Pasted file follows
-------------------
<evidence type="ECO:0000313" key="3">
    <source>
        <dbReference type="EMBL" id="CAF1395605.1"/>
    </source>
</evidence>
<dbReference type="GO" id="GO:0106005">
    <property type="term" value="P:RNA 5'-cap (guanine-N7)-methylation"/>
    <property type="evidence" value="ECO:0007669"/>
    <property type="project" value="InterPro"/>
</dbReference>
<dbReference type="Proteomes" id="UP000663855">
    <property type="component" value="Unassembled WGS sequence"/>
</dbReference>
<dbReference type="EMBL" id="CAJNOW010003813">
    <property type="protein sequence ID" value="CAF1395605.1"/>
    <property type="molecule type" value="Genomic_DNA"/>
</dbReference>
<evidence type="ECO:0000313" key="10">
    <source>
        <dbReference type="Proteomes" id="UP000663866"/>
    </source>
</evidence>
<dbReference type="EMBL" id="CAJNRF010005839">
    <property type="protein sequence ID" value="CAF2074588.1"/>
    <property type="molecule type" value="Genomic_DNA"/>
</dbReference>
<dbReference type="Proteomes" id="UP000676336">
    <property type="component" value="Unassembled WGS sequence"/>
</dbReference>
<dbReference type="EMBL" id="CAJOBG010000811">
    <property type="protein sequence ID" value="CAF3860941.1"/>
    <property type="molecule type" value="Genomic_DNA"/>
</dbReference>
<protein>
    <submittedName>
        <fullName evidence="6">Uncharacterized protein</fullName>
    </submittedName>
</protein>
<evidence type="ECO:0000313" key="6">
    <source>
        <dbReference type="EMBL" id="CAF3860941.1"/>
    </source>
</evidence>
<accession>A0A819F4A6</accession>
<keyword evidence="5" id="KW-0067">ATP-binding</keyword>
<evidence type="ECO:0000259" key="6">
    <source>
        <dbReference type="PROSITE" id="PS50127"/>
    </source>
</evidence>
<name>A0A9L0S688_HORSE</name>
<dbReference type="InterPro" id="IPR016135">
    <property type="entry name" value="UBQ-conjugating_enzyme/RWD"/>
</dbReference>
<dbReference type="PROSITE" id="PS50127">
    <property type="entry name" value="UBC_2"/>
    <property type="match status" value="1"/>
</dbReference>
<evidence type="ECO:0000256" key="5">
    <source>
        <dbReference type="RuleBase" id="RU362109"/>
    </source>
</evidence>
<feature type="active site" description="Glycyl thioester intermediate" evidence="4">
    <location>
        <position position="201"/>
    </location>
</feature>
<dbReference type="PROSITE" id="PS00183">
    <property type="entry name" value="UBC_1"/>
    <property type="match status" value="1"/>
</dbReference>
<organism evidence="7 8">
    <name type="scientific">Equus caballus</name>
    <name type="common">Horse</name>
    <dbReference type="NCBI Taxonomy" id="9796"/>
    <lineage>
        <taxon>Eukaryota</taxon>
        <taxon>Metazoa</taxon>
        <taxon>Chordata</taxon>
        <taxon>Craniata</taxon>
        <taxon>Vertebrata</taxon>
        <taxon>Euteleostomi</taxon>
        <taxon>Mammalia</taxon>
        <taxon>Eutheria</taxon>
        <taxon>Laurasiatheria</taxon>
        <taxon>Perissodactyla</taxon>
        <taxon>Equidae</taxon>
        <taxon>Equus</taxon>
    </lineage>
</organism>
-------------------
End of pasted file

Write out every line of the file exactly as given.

<evidence type="ECO:0000313" key="3">
    <source>
        <dbReference type="EMBL" id="CAF1395605.1"/>
    </source>
</evidence>
<dbReference type="GO" id="GO:0106005">
    <property type="term" value="P:RNA 5'-cap (guanine-N7)-methylation"/>
    <property type="evidence" value="ECO:0007669"/>
    <property type="project" value="InterPro"/>
</dbReference>
<dbReference type="Proteomes" id="UP000663855">
    <property type="component" value="Unassembled WGS sequence"/>
</dbReference>
<dbReference type="EMBL" id="CAJNOW010003813">
    <property type="protein sequence ID" value="CAF1395605.1"/>
    <property type="molecule type" value="Genomic_DNA"/>
</dbReference>
<evidence type="ECO:0000313" key="10">
    <source>
        <dbReference type="Proteomes" id="UP000663866"/>
    </source>
</evidence>
<dbReference type="EMBL" id="CAJNRF010005839">
    <property type="protein sequence ID" value="CAF2074588.1"/>
    <property type="molecule type" value="Genomic_DNA"/>
</dbReference>
<dbReference type="Proteomes" id="UP000676336">
    <property type="component" value="Unassembled WGS sequence"/>
</dbReference>
<dbReference type="EMBL" id="CAJOBG010000811">
    <property type="protein sequence ID" value="CAF3860941.1"/>
    <property type="molecule type" value="Genomic_DNA"/>
</dbReference>
<protein>
    <submittedName>
        <fullName evidence="6">Uncharacterized protein</fullName>
    </submittedName>
</protein>
<evidence type="ECO:0000313" key="6">
    <source>
        <dbReference type="EMBL" id="CAF3860941.1"/>
    </source>
</evidence>
<accession>A0A819F4A6</accession>
<keyword evidence="5" id="KW-0067">ATP-binding</keyword>
<evidence type="ECO:0000259" key="6">
    <source>
        <dbReference type="PROSITE" id="PS50127"/>
    </source>
</evidence>
<name>A0A9L0S688_HORSE</name>
<dbReference type="InterPro" id="IPR016135">
    <property type="entry name" value="UBQ-conjugating_enzyme/RWD"/>
</dbReference>
<dbReference type="PROSITE" id="PS50127">
    <property type="entry name" value="UBC_2"/>
    <property type="match status" value="1"/>
</dbReference>
<evidence type="ECO:0000256" key="5">
    <source>
        <dbReference type="RuleBase" id="RU362109"/>
    </source>
</evidence>
<feature type="active site" description="Glycyl thioester intermediate" evidence="4">
    <location>
        <position position="201"/>
    </location>
</feature>
<dbReference type="PROSITE" id="PS00183">
    <property type="entry name" value="UBC_1"/>
    <property type="match status" value="1"/>
</dbReference>
<organism evidence="7 8">
    <name type="scientific">Equus caballus</name>
    <name type="common">Horse</name>
    <dbReference type="NCBI Taxonomy" id="9796"/>
    <lineage>
        <taxon>Eukaryota</taxon>
        <taxon>Metazoa</taxon>
        <taxon>Chordata</taxon>
        <taxon>Craniata</taxon>
        <taxon>Vertebrata</taxon>
        <taxon>Euteleostomi</taxon>
        <taxon>Mammalia</taxon>
        <taxon>Eutheria</taxon>
        <taxon>Laurasiatheria</taxon>
        <taxon>Perissodactyla</taxon>
        <taxon>Equidae</taxon>
        <taxon>Equus</taxon>
    </lineage>
</organism>